Yesterday was a picture-perfect day in most of Wisconsin - brilliant sunshine, not a cloud in the sky, low humidity, and 78 degrees. It was one of those days where you feel guilty if you're not a part of it. So before the Packer game started at 3 p.m. (I believe it's actually a sin to miss The Game in Wisconsin), Brian and I set out to walk one of the many wonderful trails in our area, and there are a lot.
We first went to Hobbs Woods, a gorgeous parcel of land set aside by its original owner (well, not original, but you know what I mean) to be maintained as a place where people can go to hike, relax or picnic (it's also where Brian proposed to me). It was really busy, of course, so we left and tried a trail in town instead.
This trail starts out in town but eventually hits patches of wooded area with streams and neat little bridges. We walked about three miles yesterday but when walking a trail like that, to me it never feels as strenuous as when I'm walking three miles around my house. There's also so much more to take in.
My favorite of these trails is the Wild Goose Trail, a decommissioned railway that was turned into a walking/biking trail about 10 years ago or so. It stretches from Fond du Lac all the way to Juneau, which is about 55 miles. I discovered it in 2001 and started out biking but soon switched to walking to take in more of the beauty of my surroundings.
I'm probably the billionth person to realize this, but for me, the experience of being in the woods is my church. No where else do I feel serenity and peace more than when I can walk in the (relative) quiet of the trees. One hour amongst the birds and "friends" (what I like to call the cute woodland creatures one sees in this setting, like squirrels and chipmunks and rabbits) and I always remember that life is great, and that everything is always going to be okay.
One of the coolest things I encountered during one of my trips on the Wild Goose trail happened when I was on my halfway break. I would walk about two miles and then stop below one of the big bridges and sit on the rocks by the rapidly-flowing stream before I headed back. The water was pretty loud but it served as white noise for my thoughts. I was just sitting there, pretty still, for I don't know how long - and an entire family of beavers walked right past me. It's like they didn't even see me, or care that I was there. I turned my head just enough so that I could get a better look but not enough to startle them. I suppose it wasn't surprising they were around, considering there was (and still is) a HUGE beaver dam very close by. But it was the only time that ever happened. I would go back and hope that I'd see them again but the closest I ever got was seeing a little head peeking out of the water every now and then.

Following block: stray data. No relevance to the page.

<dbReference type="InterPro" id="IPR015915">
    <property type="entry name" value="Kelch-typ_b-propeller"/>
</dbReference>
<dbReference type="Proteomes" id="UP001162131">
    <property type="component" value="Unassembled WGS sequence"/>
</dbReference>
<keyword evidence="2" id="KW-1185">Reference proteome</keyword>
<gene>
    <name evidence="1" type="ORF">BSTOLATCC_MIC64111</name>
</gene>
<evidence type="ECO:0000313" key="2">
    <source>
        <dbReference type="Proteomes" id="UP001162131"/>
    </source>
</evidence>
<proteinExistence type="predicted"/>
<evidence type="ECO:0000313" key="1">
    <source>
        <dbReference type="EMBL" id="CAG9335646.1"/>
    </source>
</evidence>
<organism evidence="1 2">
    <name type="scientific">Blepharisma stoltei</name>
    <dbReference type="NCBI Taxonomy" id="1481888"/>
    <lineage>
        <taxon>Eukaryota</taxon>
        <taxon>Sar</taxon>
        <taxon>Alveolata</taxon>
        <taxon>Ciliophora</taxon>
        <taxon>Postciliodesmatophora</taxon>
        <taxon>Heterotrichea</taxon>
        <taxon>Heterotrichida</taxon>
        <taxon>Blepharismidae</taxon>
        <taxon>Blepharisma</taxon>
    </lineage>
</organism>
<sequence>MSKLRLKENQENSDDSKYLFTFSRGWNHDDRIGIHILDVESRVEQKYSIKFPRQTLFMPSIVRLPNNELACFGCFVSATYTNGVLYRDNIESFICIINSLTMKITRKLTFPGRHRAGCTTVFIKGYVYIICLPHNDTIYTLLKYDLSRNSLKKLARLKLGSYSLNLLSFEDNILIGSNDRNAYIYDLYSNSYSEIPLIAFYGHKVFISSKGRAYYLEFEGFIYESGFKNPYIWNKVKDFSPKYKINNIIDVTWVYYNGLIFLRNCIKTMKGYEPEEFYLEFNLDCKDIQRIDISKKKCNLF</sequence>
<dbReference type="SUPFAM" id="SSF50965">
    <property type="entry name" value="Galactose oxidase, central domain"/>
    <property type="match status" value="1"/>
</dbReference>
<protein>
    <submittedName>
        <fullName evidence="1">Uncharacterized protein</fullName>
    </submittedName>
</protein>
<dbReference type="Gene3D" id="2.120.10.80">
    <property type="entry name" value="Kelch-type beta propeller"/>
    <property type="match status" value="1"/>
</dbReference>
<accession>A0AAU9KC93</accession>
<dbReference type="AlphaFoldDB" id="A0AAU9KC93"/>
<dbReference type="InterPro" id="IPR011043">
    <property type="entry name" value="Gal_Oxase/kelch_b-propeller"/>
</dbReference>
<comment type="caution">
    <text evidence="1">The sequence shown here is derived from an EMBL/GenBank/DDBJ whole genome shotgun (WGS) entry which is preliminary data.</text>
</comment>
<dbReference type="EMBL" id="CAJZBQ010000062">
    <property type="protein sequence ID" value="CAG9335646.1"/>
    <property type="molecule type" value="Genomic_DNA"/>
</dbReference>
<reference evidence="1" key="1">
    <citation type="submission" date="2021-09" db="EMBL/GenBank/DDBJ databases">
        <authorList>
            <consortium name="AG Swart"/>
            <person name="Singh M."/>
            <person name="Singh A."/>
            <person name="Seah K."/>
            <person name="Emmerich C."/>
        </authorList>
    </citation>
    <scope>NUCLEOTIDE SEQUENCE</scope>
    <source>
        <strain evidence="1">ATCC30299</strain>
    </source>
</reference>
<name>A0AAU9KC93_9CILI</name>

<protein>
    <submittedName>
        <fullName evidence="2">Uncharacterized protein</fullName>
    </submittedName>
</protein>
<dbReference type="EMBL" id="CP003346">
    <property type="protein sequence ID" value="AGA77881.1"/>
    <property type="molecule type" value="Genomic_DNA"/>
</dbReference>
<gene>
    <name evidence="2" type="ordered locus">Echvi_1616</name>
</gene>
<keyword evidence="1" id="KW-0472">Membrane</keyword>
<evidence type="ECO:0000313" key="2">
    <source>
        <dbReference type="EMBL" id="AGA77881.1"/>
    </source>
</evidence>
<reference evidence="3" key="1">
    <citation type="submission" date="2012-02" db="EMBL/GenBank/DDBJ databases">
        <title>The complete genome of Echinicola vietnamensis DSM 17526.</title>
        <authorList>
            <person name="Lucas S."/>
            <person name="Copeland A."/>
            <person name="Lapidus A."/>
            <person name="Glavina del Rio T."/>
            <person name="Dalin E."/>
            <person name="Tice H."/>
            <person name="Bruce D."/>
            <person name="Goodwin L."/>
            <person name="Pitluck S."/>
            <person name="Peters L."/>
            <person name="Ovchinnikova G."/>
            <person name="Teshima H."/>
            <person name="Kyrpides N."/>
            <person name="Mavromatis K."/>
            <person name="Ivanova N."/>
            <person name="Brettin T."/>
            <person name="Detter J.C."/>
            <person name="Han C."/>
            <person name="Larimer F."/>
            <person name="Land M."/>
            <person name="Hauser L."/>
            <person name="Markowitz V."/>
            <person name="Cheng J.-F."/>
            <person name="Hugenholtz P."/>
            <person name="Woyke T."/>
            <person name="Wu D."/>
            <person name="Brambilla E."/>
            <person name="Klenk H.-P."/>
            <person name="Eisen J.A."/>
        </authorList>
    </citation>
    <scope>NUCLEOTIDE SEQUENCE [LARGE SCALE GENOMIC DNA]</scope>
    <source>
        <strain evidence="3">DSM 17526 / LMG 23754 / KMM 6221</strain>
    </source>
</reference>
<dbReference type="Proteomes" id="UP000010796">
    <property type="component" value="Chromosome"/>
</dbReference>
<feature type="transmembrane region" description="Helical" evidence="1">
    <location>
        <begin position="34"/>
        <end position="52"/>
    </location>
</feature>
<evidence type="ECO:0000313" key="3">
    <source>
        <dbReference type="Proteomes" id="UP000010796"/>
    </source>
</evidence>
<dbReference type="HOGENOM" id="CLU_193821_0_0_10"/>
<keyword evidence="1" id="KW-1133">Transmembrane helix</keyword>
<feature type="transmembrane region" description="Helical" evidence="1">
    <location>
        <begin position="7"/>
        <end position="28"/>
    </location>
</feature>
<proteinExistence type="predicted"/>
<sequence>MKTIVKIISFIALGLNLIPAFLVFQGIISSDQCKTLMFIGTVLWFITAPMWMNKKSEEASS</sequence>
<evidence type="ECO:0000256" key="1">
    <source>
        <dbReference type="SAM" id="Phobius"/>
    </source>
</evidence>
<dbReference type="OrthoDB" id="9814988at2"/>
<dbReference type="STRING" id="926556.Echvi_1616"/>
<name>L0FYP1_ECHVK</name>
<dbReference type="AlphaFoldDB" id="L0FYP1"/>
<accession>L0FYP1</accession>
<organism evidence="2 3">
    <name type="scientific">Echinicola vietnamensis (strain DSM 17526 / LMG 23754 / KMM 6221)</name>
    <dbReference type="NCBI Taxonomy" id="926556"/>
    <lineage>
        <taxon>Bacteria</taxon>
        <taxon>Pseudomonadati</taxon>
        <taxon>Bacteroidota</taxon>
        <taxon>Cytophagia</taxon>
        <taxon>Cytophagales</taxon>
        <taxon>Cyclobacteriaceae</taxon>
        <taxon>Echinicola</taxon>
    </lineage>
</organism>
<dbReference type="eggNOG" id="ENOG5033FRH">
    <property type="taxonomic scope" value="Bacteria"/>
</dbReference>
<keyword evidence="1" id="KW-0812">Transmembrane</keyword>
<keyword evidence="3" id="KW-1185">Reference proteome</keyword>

There have been a couple of instances in my life where I needed to escape to the woods any chance I got. It was the woods where I worked out my feelings about my dad's stroke and eventual death; it was where I pondered what the hell I was going to do when I was separated from my first husband. The woods was my therapy during that time in my life - but it also made me sit quietly and remember that although my troubles seemed insurmountable there was something bigger going on around me and if I let go of myself for a while, It would let me be a part of it. And if that's not the definition of "church", then I don't know what is.
(The photo above is the Wild Goose Trail, exactly at the spot where I would go under the bridge and sit. Photo courtesy of Fond du Lac County.)